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The Sun-1 was a workstation from Sun Microsystems, their first product, released in 1982. It was effectively a commercial version of the Stanford University Network workstation (the SUN); many of the principals at Sun had been involved in the creation of the SUN.

It used an asynchronous Multibus for communication with most device controllers, and a synchronous Sun-specific bus for communication between the CPU (a 10 MHz Motorola MC68000 microprocessor, on the first CPU cards) and the main memory (carried on the same PCB as the CPU; 256KB on the first cards). The CPU card carried PROMs, for both diagnostics and bootstrapping. Optional additional dynamic RAM boards from an outside vendor could be plugged into the Multibus.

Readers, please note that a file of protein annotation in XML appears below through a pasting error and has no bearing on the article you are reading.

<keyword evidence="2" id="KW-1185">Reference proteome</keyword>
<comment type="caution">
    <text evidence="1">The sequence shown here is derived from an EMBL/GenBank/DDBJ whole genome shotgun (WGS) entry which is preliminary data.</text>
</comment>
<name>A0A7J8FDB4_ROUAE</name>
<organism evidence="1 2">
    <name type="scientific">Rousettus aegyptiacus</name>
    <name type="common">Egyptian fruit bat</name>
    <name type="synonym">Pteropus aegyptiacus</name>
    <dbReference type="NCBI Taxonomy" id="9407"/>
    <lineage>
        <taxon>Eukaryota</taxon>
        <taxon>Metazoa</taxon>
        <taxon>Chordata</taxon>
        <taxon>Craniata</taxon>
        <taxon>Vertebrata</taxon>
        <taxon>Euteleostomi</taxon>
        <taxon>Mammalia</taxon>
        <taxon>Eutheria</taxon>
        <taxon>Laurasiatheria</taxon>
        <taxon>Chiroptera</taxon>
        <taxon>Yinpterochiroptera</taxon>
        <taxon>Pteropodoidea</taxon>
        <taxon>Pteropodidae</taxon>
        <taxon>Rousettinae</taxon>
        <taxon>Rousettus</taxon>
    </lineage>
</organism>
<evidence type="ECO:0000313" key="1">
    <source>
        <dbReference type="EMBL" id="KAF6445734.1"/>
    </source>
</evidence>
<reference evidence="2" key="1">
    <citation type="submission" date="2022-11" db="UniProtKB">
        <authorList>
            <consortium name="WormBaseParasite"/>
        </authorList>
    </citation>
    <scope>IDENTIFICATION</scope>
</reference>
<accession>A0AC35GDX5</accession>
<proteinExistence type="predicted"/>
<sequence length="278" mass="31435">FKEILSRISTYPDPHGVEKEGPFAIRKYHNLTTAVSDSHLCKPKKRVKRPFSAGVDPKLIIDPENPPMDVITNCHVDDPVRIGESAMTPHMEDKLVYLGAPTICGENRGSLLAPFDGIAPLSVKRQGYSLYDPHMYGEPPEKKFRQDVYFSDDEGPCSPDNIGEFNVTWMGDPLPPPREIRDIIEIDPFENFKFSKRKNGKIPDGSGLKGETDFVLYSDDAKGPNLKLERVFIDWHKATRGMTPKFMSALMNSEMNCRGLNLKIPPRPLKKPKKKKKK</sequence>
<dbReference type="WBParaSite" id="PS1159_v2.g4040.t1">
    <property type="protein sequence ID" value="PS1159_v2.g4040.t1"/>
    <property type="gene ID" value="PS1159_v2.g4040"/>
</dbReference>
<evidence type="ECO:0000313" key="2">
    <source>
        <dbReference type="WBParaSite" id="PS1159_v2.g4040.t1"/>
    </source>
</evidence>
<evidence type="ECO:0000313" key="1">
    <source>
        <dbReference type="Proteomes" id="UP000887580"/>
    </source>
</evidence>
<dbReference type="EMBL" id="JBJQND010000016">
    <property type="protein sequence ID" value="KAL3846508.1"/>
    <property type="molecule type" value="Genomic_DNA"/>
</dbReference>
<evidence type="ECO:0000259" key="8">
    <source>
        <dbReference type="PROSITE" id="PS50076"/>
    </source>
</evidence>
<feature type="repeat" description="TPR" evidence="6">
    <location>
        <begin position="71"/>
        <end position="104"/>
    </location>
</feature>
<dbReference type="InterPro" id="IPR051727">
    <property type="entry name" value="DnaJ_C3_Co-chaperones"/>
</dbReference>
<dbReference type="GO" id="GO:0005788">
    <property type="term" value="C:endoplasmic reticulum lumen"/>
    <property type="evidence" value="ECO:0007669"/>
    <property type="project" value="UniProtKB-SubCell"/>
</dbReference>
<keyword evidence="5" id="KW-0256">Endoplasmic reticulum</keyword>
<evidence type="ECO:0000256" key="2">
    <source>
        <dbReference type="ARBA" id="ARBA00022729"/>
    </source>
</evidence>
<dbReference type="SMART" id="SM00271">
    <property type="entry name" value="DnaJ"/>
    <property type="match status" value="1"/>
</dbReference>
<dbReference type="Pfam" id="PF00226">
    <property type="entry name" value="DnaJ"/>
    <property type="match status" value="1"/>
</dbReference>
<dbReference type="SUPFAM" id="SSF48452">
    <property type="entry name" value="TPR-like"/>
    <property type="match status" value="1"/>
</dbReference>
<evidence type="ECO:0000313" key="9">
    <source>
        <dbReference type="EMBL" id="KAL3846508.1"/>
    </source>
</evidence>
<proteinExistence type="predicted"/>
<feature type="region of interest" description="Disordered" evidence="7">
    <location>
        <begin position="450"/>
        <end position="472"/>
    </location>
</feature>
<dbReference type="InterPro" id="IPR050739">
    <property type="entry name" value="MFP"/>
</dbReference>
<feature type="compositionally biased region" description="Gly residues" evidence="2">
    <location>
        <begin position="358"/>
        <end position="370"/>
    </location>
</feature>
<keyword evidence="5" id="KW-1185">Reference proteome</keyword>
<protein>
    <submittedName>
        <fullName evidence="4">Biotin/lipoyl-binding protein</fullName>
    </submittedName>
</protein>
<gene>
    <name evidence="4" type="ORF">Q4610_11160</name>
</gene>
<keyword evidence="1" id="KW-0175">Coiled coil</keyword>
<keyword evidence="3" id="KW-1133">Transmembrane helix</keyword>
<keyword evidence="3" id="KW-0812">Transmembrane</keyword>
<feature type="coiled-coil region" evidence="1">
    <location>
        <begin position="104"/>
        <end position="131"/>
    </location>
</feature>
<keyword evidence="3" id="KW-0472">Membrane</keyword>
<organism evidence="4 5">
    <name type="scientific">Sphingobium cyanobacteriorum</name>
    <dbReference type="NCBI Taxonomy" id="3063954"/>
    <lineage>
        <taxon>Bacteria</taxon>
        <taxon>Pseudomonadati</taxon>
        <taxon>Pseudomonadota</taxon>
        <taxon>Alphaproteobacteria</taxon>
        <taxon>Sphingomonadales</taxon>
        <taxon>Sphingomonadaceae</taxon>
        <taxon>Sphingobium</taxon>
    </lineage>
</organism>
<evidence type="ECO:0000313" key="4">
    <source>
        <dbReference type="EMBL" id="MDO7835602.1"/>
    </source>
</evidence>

A second Sun-specific card carried the bit-mapped display, driving a CRT display from an outside vendor. The display card implemented a few display updating operations in hardware. Another card was the Experimental Ethernet network interface. A keyboard and mouse were also provided, driven by the CPU board. For mass storage, controllers from other manufacturers were used.

They are apparently rare, as according to some sources, less than 200 Sun-1's were produced.

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